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TNG's Galaxy-class Enterprise-D could theoretically get to warp 9.8 and sustain warp 9.6 yet there are a number of perilous situations where "maximum warp" wasn't used.

The one that most recently caught my eye is 3×22: The Most Toys. JLP found out that Data was not destroyed and was likely abducted and went to rescue him... At Warp 8.

LAFORGE: What if Data wasn't on that shuttle?
PICARD: Mister Crusher.
WESLEY [OC]: Aye, sir.
PICARD: Set course for the site of the shuttlepod explosion. Warp eight.
WESLEY [OC]: Aye, sir.

They'd been travelling away from the site of the explosion at warp 6 for 23 hours. That's about 1 light year. The time to backtrack that distance can be calculated as:

  • Around 8 hours at warp 8
  • Under 5 hours at warp 9.2
  • Under 3 hours at 9.6
  • Under 2 hours at warp 9.8

So my question is, why would Picard leave a bridge officer stranded, in danger for an extra 3-6 hours when he had the opportunity to go faster?

marked as duplicate by Often Right, Shevliaskovic, Tritium21, Jason Baker, ThePopMachine Sep 14 '15 at 21:39

This question has been asked before and already has an answer. If those answers do not fully address your question, please ask a new question.

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    I'm guessing an in-universe explanation is probably something to do with fuel (anti-matter) conservation... – Jon Clements Sep 14 '15 at 9:32
  • The explanation could also involve wear and tear on the engines. For instance, it could be that the ship can tear around at Warp 9, but only for a few days at most, and then it would need to put into a starbase for repairs. This would explain remarks like, "Captain, we can't sustain maximum warp for much longer!" By the same token, while Picard would like to get Data back, he won't put the ship at risk to do so. – Royal Canadian Bandit Sep 14 '15 at 9:54
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    Would you career down the motorway at 160mph if you were late for work, for fear of leaving your job in danger for a few minutes longer? No, probably not, even though your car can likely manage it in short bursts. This is common sense — life is about balance. – Lightness Races in Orbit Sep 14 '15 at 18:14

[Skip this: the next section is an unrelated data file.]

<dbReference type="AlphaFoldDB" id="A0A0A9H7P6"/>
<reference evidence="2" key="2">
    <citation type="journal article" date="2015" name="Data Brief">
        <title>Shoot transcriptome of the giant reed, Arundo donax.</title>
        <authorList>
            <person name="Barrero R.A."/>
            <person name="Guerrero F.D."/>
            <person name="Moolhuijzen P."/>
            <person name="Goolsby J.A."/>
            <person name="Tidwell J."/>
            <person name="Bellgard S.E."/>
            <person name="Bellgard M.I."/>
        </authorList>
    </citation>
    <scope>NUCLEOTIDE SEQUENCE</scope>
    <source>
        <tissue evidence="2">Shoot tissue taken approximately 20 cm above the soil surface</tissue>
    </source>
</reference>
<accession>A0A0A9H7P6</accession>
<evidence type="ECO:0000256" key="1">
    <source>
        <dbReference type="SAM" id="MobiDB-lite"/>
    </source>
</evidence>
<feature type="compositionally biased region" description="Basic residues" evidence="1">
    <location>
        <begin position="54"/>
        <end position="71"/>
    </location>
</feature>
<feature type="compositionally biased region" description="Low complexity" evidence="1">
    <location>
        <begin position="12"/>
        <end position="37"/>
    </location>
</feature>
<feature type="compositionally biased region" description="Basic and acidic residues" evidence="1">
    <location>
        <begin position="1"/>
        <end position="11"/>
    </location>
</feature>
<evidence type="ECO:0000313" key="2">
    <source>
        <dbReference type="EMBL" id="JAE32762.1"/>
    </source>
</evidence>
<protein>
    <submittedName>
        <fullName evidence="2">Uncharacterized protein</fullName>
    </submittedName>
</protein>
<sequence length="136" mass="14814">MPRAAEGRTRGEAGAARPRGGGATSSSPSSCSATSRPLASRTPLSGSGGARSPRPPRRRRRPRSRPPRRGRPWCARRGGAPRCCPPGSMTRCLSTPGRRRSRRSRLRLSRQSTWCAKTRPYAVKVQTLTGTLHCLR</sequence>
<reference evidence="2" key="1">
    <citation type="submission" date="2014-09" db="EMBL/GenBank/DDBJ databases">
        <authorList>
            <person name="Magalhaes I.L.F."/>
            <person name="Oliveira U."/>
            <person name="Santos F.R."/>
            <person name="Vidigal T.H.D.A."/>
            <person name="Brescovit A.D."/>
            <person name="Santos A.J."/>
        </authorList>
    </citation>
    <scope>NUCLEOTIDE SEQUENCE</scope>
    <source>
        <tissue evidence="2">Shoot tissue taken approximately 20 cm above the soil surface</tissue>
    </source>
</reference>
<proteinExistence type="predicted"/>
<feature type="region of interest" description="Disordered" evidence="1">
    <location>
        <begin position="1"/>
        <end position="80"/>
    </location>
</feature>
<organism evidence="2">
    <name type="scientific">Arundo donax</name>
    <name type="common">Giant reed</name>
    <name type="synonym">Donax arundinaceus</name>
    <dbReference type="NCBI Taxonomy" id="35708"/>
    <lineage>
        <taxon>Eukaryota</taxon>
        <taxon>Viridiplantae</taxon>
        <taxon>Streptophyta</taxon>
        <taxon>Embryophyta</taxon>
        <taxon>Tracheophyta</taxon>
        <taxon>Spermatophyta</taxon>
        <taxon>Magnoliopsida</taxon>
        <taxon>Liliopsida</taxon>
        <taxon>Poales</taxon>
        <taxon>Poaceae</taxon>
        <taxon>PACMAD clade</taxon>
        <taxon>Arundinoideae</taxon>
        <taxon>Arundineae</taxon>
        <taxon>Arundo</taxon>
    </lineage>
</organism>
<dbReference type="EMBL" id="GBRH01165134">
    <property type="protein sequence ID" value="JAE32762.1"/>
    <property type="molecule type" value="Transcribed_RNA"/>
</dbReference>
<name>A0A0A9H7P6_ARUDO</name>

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There are limitations on sustainability

Memory Alpha explains that:

By the time the Galaxy-class starship was being designed in the 2360s, warp technology had progressed to the point where speeds of warp 9.6 could be sustained for up to twelve hours, although warp 9.2 was considered the "red line." (TNG: "Encounter at Farpoint")

This quote indicates quite clearly that there are limits to how long warp drive can be sustained for.

The below image from the Star Trek TNG Technical Manual confirms that an increase in warp factor requires an increased amount of energy:

Warp graph

(Source)

And, as explained in this question, antimatter is not produced by starships themselves, so Captains and engineers need to be wary of antimatter supplies as well. This is addressed quite well in this question.

As to why Picard decided to travel at a slower speed and leave an officer at risk for slightly longer, Picard needs to weigh up the safety of his whole ship compared to the safety of one officer. As Spock so famously put it: "The needs of the many outweigh the needs of the few or the one." Why risk the entire ship for just a couple of hours delay when there was no evidence to suggest that such a delay would jeopoardise Data's safety?

  • This was a relatively short trip though. Under 3 hours at warp 9.6. And warp 8 is so much lower than this "red line". – Oli Sep 14 '15 at 10:05
  • @Oli We see that Warp 9.6 is only used in emergency situations; it's not really appropriate to engage at maximum warp for a missing officer when you think about it – Often Right Sep 14 '15 at 10:07
  • I only mention 9.6 because of your sustainability argument. It's well within the sustainable range. And it isn't a binary choice between 8 or maximum. Why not any other "safe" value between 8 and 9.2? – Oli Sep 14 '15 at 10:09
  • @Oli you pose two questions, so I go and address the overarching question of 'why don't they always travel at maximum warp' and I've subsequently addressed the Data situation – Often Right Sep 14 '15 at 10:17
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    @Oli "LAFORGE: What if Data wasn't on that shuttle?" So this is an uncertain "what if" situation . Also if somebody has faked Data's destruction then they want him alive. Data is also immune to torture. – Jaydee Sep 14 '15 at 10:30

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